South Africa had occupied the neighbouring German colony of South West Africa during the First World War and then administered it as a mandate of the League of Nations. In 1962, exiled African nationalists of the South West African People's Organisation (SWAPO) formed an armed wing called the People's Liberation Army of Namibia (PLAN) to fight South African occupation and gain independence. At this point PLAN's objective of infiltrating South West Africa was hampered by the location of its staging area in western Zambia which shared a narrow border with the remote eastern Caprivi Strip and was far from the populated northern area of Ovamboland where it enjoyed support and the white farming area in the centre of the country which was its main target. SWAPO/PLAN cooperated with Angolan insurgents such as the Movement for the Popular Liberation of Angola (MPLA) and the Union for the Total Independence of Angola (UNITA) who were fighting the Portuguese. However, the vast territory of Angola was difficult to cross and patrolled by Portuguese forces and sometimes their South African allies. In 1965 PLAN insurgents first infiltrated South West Africa and in August 1966 their camp at Ongulumbashe in Ovamboland was discovered and destroyed by South African forces. During the late 1960s and early 1970s PLAN focused primarily on infiltrating small groups into the Caprivi Strip, targeted local officials who worked with the South African administration, and planted landmines on roads.58

When SWAPO infiltration began in the late 1960s the SAP was responsible for counter-insurgency in South West Africa and used trackers from the Bushmen minority and National Parks trackers, and tracker dogs to pursue insurgents. As members of historic hunter-gatherer communities, the Bushmen had a well-known reputation for tracking prowess.59 Around 1970, the SAP formed small tracking units among some of the most isolated and least politicised Bushman groups. Based at a series of camps spaced about 40 to 60 kilometres apart, they conducted daily patrols of the frontier and reported signs of infiltration. The SAP also dispatched Bushmen trackers into neighbouring Botswana to gather information on insurgents and recruit new members.60 Based on its experience in Rhodesia's Zambezi Valley and unfolding events in South West Africa, the SAP established a counter-insurgency school in South Africa in 1970 and an elite Special Task Force trained in urban and rural operations in the mid-1970s. Consequently, during the 1970s the police developed tracker training programmes in South Africa and by the early 1980s this included a six week basic tracking and survival course near Potgietersrus (now Mokopane), also the site of the police dog school, and another six week advanced tracking course in the Kruger National Park.61 During the early 1970s, as PLAN stepped up operations, the SAP formed "Cobra Teams" each consisting of five white personnel and one black special constable/interpreter, transported by helicopter into northern South West Africa for week-long patrols to collect intelligence on SWAPO that was reported to the South African Defence Force (SADF) for reaction. These teams often worked with unpaid black special constables called "Oscar Zulus" or OZs who were often Bushmen trackers. In 1974 the SAP began to pay and train Bushmen and Ovambo OZs, their weapons were upgraded and some were seconded to security force units as trackers. By 1978 the OZ programme had been transformed into a 3 000 strong Ovambo Home Guard.62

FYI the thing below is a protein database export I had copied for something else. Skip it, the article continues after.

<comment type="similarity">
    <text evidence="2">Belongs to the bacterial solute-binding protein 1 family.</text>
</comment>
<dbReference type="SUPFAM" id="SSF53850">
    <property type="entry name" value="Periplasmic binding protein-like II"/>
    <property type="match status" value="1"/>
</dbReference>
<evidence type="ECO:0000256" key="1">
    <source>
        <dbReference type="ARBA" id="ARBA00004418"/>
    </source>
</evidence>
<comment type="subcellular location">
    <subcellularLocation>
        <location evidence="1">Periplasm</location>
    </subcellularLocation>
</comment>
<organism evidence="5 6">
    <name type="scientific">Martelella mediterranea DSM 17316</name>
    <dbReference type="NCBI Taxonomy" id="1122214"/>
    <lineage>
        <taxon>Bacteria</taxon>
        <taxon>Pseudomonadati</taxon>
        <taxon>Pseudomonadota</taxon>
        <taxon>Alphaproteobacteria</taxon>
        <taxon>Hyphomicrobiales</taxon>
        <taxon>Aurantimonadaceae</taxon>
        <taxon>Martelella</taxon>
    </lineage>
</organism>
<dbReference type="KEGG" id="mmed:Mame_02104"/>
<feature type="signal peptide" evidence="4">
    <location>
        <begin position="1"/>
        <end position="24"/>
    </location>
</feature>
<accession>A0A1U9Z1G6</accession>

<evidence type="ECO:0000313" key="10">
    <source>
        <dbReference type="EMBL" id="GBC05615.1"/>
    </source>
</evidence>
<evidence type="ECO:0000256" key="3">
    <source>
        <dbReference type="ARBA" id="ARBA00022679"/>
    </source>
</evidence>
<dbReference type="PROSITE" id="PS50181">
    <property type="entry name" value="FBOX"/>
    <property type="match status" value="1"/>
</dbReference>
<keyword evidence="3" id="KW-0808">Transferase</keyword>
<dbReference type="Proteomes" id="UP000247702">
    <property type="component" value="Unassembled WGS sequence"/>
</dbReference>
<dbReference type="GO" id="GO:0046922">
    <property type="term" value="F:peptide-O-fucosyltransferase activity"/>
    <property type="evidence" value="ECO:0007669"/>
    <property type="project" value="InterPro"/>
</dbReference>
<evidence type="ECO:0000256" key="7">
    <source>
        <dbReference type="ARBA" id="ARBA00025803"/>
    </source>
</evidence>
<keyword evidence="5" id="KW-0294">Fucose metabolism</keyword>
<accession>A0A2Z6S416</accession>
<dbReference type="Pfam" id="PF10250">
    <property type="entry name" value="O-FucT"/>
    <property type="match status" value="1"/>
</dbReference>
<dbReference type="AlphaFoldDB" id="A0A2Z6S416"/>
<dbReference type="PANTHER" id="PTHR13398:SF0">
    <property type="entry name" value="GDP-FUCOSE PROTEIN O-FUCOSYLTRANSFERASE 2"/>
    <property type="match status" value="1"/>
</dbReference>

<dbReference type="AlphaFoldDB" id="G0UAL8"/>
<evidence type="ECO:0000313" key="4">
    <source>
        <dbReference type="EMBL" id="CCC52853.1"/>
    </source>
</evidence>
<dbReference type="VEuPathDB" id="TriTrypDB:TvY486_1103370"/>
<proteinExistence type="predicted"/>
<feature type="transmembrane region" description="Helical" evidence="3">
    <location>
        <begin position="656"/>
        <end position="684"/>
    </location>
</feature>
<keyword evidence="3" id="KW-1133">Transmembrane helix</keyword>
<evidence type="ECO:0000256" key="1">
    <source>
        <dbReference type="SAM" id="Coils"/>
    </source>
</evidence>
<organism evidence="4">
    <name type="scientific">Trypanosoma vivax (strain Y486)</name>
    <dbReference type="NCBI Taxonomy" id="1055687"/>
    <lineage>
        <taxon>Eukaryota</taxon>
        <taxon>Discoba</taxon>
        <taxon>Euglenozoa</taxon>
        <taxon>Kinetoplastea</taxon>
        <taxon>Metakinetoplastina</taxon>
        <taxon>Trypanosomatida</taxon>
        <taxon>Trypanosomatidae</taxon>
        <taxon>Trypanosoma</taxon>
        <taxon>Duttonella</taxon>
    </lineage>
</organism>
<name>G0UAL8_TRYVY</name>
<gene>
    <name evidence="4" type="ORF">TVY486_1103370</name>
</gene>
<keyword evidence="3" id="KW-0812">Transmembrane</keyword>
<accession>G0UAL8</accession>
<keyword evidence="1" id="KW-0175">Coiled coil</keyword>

In April 1974, with a military coup in Portugal that likely meant independence for Angola and the expansion of insurgency south of the border, the SADF took over counter-insurgency operations in South West Africa. Angola's subsequent and sudden independence prompted a civil war between the MPLA around the capital of Luanda, UNITA in the south and the National Front for the Liberation of Angola (FNLA) in the north. Beginning in September 1974, the SADF established a camp in the Caprivi Strip for Angolan Bushmen who had been flechas for the departing Portuguese and were crossing the border to seek sanctuary. They were formed into an ad hoc military unit that patrolled into southeastern Angola to hunt SWAPO and some were attached to SADF units as trackers.63 Since an MPLA government would give the Soviet Union access to Angola's oil and sponsor SWAPO, the SADF invaded Angola in August 1975 in support of UNITA and FNLA. Called Operation Savannah, the South African intervention was enacted by two battle groups of Angolan troops; Alpha consisted of the Angolan Bushmen unit based in Caprivi and Bravo comprised other Angolans who had been members of FNLA and UNITA. In Angola, Alpha functioned as motorised infantry and recruited additional Bushmen including more former flechas, others seeking employment and some enlisted at gunpoint.

Thwarted by the arrival of a Cuban expeditionary force and the withdrawal of covert American support, the South African-led columns withdrew into South West Africa in March 1976. After Savannah, Alpha and Bravo were based in northern South West Africa and became the SADF's first primarily black fighting units designated 31 and 32 Battalion, respectively. Studying the counterinsurgency operations of the French in Algeria and Americans in Vietnam, SADF heads increased employment of indigenous troops. At this time the Caprivi based 31 Battalion was a regular infantry unit the members of which had a reputation as skilled trackers given the long-standing hunter image of the Bushmen. To fill 31 Battalion's ranks, the SADF launched an aggressive and sometimes coercive recruiting campaign among South West African Bushmen who had an antagonistic relationship with the majority Bantu- speaking peoples.64